Even after the victim leaves the batterer, their are still long term effects of abuse. Battered women suffer physical and mental problems as a result of domestic violence. Battery is the single major cause of injury to women, more significant that auto accidents, rapes, or muggings. (O’Reilly, 1983) The emotional and psychological abuse may be worse than the physical injury. (Straus, 1987) Physical injuries cause difficulties as women grow older. Arthritis, hypertension, and heart disease in battered women are caused by the abuse in their early adult lives. (Corrao, 1985) One-third of the children who witness the abuse of their mothers grow up with behavioral and/or emotional problems, including, psychosomatic disorders, stuttering, anxiety and fears, sleeping disorders, excessive crying, and school problems. One of the most common mistakes that battered women make is taking the abuser back leaving. This is called the “Sweet Baby Syndrome”. The first syndrome is the Honey Moon Syndrome which is also know as “Hearts and Flowers”. This is when the batterer bribes the victim to return to him. Next, is the Super Dad Syndrome, when he tells her that he will be a great father if she returns. The Revival Syndrome is when he only went to church a few times, but he tells her that he has been going every Sunday since she left and he has excepted Christ into his life. The Sobriety Syndrome is when he says he has stopped drinking. “If he has stopped drinking, he will stop beating me.” Drinking adds to the beating, but it does not cause the beating. The Counseling Syndrome is when he says he has been going to counseling and he won’t do it anymore. Long term counseling is needed and less that one percent voluntarily go into counseling. Children are the silent victims of domestic abuse. Their voices may be heard, but their pain often goes unnoticed. Seeing the two most important people in their lives being hurt or hurting damages a child’s emotional being forever. The effect of domestic abuse on children has many consequences. – Increases in miscarriages, babies are born with health problems, sleep disturbances, problems with temper as they grow up, lack of confidence, headaches, immaturity, ulcers, severe acne, and joining in the beating of an adult victim – These are all consequences of domestic abuse.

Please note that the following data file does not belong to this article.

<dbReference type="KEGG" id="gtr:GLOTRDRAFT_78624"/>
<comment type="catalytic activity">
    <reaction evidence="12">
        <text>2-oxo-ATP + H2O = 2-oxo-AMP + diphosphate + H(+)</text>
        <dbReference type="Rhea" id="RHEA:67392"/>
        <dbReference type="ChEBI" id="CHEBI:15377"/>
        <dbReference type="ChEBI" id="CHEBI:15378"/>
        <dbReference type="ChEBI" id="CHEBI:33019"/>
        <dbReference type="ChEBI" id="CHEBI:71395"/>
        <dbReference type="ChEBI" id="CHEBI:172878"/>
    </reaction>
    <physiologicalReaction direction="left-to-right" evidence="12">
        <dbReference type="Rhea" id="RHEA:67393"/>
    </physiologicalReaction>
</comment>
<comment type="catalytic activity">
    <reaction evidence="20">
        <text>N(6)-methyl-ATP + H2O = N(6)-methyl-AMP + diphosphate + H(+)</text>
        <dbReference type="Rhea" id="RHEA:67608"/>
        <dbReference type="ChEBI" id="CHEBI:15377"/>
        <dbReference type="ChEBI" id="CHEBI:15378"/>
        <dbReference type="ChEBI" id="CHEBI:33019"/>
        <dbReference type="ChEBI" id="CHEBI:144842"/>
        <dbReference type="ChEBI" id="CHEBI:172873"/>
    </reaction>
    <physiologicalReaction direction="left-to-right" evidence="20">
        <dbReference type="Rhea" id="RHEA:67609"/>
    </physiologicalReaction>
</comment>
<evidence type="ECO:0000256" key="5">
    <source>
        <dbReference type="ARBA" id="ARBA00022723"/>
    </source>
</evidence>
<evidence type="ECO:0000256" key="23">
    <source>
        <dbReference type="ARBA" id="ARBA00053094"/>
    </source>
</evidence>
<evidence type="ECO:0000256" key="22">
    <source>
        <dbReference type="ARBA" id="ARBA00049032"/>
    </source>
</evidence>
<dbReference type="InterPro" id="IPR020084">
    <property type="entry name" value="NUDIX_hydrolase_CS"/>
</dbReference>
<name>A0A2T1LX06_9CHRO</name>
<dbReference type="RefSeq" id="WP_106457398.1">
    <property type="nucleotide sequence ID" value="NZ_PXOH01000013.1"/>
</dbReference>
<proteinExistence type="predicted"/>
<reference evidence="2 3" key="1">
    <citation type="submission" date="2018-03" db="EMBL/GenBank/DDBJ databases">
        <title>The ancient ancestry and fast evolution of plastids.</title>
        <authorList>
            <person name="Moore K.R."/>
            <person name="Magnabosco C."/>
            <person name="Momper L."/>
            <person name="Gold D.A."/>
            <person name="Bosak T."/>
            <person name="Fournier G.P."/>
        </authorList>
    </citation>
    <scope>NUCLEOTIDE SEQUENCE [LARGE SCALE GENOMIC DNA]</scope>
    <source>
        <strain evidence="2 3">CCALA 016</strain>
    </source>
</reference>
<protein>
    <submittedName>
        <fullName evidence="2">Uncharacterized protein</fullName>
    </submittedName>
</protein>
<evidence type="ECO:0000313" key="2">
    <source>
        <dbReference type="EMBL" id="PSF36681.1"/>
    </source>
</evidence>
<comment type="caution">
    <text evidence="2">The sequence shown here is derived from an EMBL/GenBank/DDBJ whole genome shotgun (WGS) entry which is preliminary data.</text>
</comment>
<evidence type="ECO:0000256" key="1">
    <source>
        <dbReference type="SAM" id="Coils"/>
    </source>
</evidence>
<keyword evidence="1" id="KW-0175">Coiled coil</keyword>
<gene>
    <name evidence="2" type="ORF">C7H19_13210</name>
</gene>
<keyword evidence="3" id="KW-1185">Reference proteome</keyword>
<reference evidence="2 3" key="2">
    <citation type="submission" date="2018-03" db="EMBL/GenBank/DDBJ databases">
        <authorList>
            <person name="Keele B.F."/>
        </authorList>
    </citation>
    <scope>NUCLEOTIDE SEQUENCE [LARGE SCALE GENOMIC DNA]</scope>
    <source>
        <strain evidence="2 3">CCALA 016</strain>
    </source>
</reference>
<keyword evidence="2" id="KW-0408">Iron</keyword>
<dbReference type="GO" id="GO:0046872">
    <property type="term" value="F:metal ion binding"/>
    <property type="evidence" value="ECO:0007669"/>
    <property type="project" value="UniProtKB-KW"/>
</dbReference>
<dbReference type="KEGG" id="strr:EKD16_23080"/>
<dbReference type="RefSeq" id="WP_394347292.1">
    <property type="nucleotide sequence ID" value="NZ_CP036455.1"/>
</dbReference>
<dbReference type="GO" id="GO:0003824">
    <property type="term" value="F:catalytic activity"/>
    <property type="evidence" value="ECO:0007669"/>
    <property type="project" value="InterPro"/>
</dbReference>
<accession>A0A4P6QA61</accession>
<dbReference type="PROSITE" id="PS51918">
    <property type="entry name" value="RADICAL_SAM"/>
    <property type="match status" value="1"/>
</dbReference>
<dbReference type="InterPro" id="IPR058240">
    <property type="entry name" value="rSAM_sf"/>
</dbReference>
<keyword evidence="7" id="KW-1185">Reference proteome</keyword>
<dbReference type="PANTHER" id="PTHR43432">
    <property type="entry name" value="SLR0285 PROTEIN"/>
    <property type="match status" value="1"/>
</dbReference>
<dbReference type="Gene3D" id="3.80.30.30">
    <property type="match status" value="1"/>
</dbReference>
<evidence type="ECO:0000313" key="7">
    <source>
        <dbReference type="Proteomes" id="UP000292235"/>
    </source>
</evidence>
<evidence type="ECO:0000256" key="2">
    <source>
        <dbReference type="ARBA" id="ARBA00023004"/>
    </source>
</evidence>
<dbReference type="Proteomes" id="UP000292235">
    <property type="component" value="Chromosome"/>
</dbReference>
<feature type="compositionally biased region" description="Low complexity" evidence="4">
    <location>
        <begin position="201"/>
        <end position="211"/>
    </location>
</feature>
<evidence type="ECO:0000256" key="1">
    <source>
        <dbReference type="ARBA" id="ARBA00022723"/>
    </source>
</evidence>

Domestic violence is always brutal and sometimes fatal. There are several different signs of abuse. Physical abuse is a major contributor to domestic violence, but there are five other categories of this abuse. Women have to be courageous, yet fearful, when they decide to leave any abusive relationship. It is very dangerous to leave, but it is also dangerous to stay. Victims deal with many long term effects and consequences of the abuse. Domestic abuse can happen to anyone, anywhere, and at any time. Victims should not be blamed for being victims, because it takes more to leave the relationship that just making the decision.